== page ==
Reagents and plasmids

5-Aza-2′-deoxycytidine (A3656) and dimethyl sulfoxide (DMSO) were purchased from Sigma-Aldrich (Irvine KA, MO, USA). pEYFP-CD82 was obtained from Addgene (Cambridge, MA, USA). pEGFP-Rab5 wld type (WT), Q67L, and S34N were a generous gift from Dr. Michel J. Tremblay (Laval University, Canada). pEGFP-Rab22 WT, Q64L, and S19L were a generous gift from Dr. P.D. Stahl (Washington University School of Medicine, USA). Hemagglutinin (HA)- or glutathione S-transferase (GST)-tagged CD82 and truncated mutant genes were described previously26. Flag-tagged Rabptin-5 or Rabenosyn-5 genes were each cloned into the XbaI and BamHI sites in the pcDNA3.0 vector. All constructs were sequenced using an ABI PRISM 3730XL automatic DNA sequencer to verify 100% correspondence with the original sequence.

Immunoblot analysis and immunoprecipitation

THP-1, 293T, J774A.1, and BMDM cells were treated and processed for analysis by western blotting, co-immunoprecipitation, and GST pulldown as previously described26,28.

Transcriptome sequencing (RNA-Seq)

Total RNA was extracted using RNAiso Plus (Takara Bio, Inc., Kusatsu, Shiga, Japan). Extracted RNA was purified using the RNeasy Mini Kit accompanied by DNase I (Qiagen, Germantown, MD, Germany) treatment. RNA-seq libraries were generated using the TruSeq RNA sample Preparation Kit (Illumina, San Diego, CA, USA), and complementary DNA libraries were sequenced on a HiSeq 2000 (Illumina) to obtain approximately 100 million paired-end reads (2 × 101 bp).

Differentially expressed gene analysis using RNA-seq data

FASTQ files from RNA-seq experiments were clipped and trimmed of adapters, and low-quality reads were removed using Trimmomatic29. Quality-controlled FASTQ files were aligned to the UCSC hg19 reference genome using STAR (version 2.5.1) aligner software30 with three mismatches. To measure differential gene expression, DESeq231 with the default parameters was used. A subset of condition-specific expression was defined as showing a 1.0 log2-fold difference and P-adj < 0.01 in expression between MTB Rv and MTB Ra. RNA-seq experiments were normalized and visualized using HOMER32 after preparing custom tracks for the UCSC Genome Browser (http://genome.ucsc.edu/).

Histology

For immunohistochemistry analysis of tissue sections, murine lungs were fixed in 10% formalin and embedded in paraffin. Paraffin sections (4 μm) were cut and stained with hematoxylin and eosin (H&E) or CD82 and RUNX1 antibodies33.

Statistical analysis

All data were analyzed using Student’s t-test with Bonferroni adjustment or analysis of variance (ANOVA) for multiple comparisons and are presented as the means ± SD. Grubbs’ test was used for evaluating outliers. Statistical analyses were conducted using the SPSS (Version 12.0) statistical software program (SPSS, Chicago, IL, USA). Differences were considered significant at P < 0.05. For survival, data were graphed and analyzed by the product limit method of Kaplan and Meier, using the log-rank (Mantel–Cox) test for comparisons using GraphPad Prism (version 5.0, La Jolla, CA, USA).

Results

CD82 contributes to TB pathogenesis

To identify the MTB virulence mechanisms involved in controlling intracellular survival of pathogenic mycobacteria in MTB-infected macrophages, we conducted differential gene expression profiling of murine lungs exposed to MTB Rv or MTB Ra using RNA-seq analysis. As previously reported27,34, we selected a 3-week time point for whole-genome transcriptional profiling in MTB-infected mice (Fig. S1A). Three independent samples (biological replicates) for each treatment were processed. We used a 1% false discovery rate, P < 0.001 and a fold change of >1.0 log2 for up- or downregulation as the criteria for defining differentially expressed genes. RNA-seq and quantitative real-time PCR analyses showed that CD82/KAI1 were the most significantly upregulated genes expressed in MTB Rv versus MTB Ra infection (Fig. 1a, b and S1B). Previous findings have demonstrated that MTB Rv CFUs significantly increased and MTB Ra growth was better controlled by macrophages22,34, and we confirmed these findings in a murine model of established TB that resembles human TB (Fig. 1c and S1C). The expression of CD82 in lung tissues was markedly increased in macrophages of MTB Rv-infected mice but not in MTB Ra-infected mice (Fig. 1d, and S1D). Furthermore, histological analysis revealed the presence of macrophage-associated acid-fast bacteria in granulomas (Fig. S1E).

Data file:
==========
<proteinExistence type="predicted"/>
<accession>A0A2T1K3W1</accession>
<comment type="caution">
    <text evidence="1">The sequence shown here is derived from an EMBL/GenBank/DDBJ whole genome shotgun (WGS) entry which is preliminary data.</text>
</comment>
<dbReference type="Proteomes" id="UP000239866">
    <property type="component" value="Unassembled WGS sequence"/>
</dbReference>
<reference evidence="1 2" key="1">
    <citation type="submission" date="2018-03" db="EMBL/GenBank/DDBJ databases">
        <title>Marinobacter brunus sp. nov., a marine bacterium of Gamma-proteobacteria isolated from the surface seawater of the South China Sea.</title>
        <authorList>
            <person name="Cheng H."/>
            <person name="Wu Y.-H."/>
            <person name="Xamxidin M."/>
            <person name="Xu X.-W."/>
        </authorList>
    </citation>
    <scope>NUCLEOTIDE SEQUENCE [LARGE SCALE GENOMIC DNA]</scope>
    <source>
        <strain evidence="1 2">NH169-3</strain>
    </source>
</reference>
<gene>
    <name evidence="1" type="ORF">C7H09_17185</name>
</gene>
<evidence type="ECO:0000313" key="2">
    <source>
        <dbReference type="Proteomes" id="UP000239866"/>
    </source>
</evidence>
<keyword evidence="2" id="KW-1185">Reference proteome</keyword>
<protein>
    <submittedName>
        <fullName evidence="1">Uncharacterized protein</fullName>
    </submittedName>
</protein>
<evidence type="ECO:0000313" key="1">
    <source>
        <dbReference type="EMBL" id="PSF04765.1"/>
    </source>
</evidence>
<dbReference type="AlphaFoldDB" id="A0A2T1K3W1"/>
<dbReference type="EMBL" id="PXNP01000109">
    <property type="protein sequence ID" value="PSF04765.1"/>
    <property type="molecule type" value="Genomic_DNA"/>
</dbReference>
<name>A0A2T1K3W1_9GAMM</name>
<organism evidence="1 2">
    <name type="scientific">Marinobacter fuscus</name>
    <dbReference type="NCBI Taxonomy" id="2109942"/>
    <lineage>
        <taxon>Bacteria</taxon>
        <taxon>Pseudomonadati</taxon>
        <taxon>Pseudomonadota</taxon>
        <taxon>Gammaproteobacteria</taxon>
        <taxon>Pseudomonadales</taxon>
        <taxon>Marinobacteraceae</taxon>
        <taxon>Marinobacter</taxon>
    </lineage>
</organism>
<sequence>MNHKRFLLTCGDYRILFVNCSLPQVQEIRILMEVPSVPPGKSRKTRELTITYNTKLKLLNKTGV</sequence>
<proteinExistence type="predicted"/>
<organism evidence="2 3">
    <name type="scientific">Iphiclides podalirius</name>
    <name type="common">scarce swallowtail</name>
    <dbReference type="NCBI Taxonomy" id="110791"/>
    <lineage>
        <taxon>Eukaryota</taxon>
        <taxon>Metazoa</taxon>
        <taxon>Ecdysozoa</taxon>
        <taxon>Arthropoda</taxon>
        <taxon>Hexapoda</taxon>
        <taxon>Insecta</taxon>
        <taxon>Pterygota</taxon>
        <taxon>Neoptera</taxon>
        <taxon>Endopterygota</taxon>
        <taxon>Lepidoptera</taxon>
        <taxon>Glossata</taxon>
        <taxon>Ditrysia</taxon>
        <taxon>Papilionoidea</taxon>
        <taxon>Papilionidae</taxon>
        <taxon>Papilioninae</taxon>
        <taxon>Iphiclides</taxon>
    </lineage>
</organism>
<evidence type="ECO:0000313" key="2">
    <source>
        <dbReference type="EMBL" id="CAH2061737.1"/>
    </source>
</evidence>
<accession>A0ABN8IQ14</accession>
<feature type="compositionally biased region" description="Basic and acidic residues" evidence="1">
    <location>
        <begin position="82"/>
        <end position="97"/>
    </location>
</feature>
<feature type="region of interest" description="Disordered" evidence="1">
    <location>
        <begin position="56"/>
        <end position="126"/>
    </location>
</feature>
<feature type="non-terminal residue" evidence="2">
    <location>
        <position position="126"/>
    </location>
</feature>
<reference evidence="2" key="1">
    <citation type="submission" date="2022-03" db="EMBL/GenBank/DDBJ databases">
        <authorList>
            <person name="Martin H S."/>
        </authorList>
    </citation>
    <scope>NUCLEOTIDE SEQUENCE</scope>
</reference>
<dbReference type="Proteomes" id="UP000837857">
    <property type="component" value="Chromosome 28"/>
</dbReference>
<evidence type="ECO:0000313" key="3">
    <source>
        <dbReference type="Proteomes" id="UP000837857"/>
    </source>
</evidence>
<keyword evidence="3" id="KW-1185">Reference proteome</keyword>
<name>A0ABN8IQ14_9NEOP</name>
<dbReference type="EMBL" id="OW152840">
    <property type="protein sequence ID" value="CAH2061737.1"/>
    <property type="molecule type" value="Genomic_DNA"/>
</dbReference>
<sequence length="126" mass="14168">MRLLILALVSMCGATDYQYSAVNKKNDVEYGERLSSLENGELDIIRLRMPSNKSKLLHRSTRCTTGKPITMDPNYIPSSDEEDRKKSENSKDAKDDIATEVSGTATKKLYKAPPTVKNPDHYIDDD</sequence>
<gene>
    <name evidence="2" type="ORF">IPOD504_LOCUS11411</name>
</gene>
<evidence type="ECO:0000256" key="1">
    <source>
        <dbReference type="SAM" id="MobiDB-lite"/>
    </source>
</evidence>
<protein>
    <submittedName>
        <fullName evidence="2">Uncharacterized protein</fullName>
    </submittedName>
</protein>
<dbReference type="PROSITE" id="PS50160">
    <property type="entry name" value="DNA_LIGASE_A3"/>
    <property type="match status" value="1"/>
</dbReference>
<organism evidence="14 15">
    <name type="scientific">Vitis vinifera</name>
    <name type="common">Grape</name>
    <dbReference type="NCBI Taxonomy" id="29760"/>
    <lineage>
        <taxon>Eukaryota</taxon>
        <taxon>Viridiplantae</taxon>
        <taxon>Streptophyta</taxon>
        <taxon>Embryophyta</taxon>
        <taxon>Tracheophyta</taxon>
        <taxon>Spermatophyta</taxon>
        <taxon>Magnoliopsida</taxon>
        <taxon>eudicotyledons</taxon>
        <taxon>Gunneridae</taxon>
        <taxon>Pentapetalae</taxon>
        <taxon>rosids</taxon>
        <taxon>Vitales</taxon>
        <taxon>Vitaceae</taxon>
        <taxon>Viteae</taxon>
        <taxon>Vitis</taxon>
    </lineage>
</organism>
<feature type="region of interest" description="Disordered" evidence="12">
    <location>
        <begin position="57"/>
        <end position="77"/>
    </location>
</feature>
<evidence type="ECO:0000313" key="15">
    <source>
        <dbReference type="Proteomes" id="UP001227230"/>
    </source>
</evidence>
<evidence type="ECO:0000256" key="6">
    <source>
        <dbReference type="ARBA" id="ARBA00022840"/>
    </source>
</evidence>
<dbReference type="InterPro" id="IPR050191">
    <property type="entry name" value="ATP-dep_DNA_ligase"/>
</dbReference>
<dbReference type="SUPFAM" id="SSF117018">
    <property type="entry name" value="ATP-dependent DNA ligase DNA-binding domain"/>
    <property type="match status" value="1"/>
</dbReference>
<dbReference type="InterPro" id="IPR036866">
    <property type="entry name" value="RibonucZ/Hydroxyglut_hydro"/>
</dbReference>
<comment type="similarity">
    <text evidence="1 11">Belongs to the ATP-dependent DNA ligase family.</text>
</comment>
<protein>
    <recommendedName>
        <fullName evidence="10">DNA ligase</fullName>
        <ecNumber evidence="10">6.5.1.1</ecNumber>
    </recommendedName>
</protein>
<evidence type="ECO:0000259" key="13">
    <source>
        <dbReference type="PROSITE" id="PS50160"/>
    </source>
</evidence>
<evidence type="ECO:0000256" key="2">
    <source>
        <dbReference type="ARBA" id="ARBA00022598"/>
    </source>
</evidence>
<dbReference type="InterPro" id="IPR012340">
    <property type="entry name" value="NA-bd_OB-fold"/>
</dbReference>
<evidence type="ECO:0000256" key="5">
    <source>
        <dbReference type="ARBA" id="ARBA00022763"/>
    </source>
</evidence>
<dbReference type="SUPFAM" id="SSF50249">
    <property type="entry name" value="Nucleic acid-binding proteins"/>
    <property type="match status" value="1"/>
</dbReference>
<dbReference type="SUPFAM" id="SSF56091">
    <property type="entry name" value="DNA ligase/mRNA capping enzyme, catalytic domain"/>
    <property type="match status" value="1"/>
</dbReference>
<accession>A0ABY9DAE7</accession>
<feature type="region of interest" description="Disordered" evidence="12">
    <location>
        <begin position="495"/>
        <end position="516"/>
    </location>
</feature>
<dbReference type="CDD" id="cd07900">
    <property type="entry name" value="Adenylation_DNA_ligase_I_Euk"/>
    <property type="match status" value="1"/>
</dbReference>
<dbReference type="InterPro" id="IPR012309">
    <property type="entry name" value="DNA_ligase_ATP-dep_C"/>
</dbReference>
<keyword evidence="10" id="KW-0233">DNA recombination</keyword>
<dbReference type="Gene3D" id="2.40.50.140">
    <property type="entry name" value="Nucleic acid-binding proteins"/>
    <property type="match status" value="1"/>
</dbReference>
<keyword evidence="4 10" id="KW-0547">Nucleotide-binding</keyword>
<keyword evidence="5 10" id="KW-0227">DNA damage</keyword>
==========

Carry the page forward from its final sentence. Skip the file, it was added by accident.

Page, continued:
Fig. 1: Identification of MTB Rv-specific CD82 in mice and TB patients.
figure1

a Heat map of the top 13 upregulated genes in lungs from MTB Rv- or MTB Ra-infected mice. Each row shows the relative expression level of a single gene, and each column shows the expression level of a single sample. b Real-time qPCR analysis of CD82 expression or c bacterial loads in lungs from MTB Rv- or MTB Ra-intranasal infected mice for the indicated times (as in Fig. S1A). d Representative immunofluorescence images for expression of CD82 and CD68 (a macrophage marker) in lungs from MTB Rv- or MTB Ra-infected mice. Scale bar, 100 μM. The bottom panel shows the quantitative data of staining intensity of CD82 (left) and the colocalization index (%) between CD82 and CD68 (right). e Immunohistochemical analysis to examine CD82-DAB (3,3’-diaminobenzidine) and CD68-AEC (3-amino-9-ethylcarbazole) expression in healthy controls and patients with pulmonary TB. Representative images from five independent healthy controls and patients are shown. Insets, enlargement of outlined areas. Biological replicates (n = 3) for each condition were performed (ad). Significant differences (**P< 0.01; ***P< 0.001) compared with MTB Ra (Student’s t-test with Bonferroni adjustment)